That’s the conclusion of a study conducted by Economic Development Research Group, a Boston-based research company Siemens hired to assess the overall economic impact of the project.
Since 2009, UofL has spent $46 million to reduce energy use on its three campuses through contracts with Siemens’ Building Technologies Division. This spending on labor and materials supported $33.5 million in wages, $25.8 million in business sales and 613 jobs in the Louisville metropolitan area, a 12-county region anchored by Jefferson County, the study found.
The project has saved utility and other costs by improving energy and operational efficiency in 88 campus buildings. Over the lifetime of the improvements, these savings will not only pay for up-front costs but also provide additional savings that can be reinvested by the university, resulting in impacts in the broader Louisville community.
From 2009 to the end of 2013, reinvestment of UofL’s $5.2 million net gain from its work with Siemens led to another 71 jobs and $9.3 million in sales. Going forward, each year of cost-savings will continue to generate local economic impacts, researchers said.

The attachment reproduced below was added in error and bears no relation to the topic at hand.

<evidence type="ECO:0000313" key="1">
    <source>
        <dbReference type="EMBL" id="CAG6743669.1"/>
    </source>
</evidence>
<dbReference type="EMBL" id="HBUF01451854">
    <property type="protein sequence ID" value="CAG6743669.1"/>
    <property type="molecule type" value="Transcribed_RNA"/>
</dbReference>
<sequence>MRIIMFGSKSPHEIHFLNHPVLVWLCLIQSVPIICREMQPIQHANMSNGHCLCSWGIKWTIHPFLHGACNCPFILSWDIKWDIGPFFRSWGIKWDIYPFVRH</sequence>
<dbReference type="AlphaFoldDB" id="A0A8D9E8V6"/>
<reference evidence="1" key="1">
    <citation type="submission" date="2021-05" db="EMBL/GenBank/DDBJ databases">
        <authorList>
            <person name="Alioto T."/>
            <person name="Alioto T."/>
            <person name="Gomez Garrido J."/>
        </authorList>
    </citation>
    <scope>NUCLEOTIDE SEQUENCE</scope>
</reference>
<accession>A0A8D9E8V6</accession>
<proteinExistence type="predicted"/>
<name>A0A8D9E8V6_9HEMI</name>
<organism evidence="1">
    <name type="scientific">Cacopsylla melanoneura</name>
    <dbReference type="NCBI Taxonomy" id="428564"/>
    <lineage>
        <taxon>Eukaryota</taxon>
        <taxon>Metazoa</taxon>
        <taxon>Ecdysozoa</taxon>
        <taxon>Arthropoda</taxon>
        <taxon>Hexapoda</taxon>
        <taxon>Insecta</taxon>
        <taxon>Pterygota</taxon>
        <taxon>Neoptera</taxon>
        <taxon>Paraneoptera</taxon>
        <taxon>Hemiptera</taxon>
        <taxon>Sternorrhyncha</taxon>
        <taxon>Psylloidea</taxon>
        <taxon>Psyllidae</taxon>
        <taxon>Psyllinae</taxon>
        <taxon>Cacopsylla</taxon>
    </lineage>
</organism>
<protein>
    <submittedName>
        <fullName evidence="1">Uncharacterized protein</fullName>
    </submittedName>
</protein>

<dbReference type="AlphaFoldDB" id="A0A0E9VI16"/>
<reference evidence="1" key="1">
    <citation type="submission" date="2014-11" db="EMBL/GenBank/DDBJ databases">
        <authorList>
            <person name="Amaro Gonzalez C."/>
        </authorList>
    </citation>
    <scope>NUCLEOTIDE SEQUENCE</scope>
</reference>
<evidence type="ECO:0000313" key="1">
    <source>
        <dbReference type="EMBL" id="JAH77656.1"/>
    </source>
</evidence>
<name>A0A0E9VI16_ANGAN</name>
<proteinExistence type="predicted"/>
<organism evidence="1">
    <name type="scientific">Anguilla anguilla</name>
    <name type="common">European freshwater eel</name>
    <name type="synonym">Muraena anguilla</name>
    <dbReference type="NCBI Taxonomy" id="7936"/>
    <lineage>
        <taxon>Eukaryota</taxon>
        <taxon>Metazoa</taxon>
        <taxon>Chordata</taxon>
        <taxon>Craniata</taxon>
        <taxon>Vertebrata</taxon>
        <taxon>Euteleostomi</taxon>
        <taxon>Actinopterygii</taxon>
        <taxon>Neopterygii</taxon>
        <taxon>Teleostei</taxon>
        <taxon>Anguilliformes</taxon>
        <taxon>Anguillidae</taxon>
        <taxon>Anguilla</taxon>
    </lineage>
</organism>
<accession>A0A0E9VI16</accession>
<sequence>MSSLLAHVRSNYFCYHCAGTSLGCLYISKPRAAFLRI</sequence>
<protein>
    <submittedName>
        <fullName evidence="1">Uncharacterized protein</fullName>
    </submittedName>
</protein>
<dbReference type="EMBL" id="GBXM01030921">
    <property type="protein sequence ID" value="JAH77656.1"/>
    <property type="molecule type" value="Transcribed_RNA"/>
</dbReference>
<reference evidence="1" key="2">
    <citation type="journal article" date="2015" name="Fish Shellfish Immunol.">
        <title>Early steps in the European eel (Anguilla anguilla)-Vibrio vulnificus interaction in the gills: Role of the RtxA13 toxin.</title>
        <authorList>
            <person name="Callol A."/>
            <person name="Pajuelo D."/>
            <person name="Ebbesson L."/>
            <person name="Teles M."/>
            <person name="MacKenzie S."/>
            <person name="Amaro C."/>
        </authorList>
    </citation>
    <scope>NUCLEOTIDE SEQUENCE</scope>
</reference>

“This study documents how becoming more energy-efficient can save money, improve the environment and benefit the local economy – all at the same time,” said UofL President James Ramsey. “We’re pleased to see that our efforts to reduce our carbon footprint also are improving our community’s economic health.”
UofL trustees voted in February to spend another $10 million to expand the project. This will allow for additional infrastructure improvements, including a new $1 million bulk sterilizer installation at the downtown Health Sciences Center, LED lighting in the football stadium parking lots and the indoor tennis center, and various building improvements.
“Siemens and University of Louisville have a long-standing relationship that goes well beyond simply helping to reduce energy usage and conserve water,” said Dave Hopping, president of Siemens’ North American-based Building Technologies Division. “By combining our areas of expertise, we’ve created a campus environment that is more comfortable for students, faculty and staff. Additionally, the technology improvements made have indirectly helped create hundreds of jobs in the Louisville metropolitan area.”
Researchers prepared the study using IMPLAN, an economic modeling system used by more than 500 U.S. public and private agencies. The system uses economic data specific to certain industries and regions to translate direct economic effects into spinoff effects.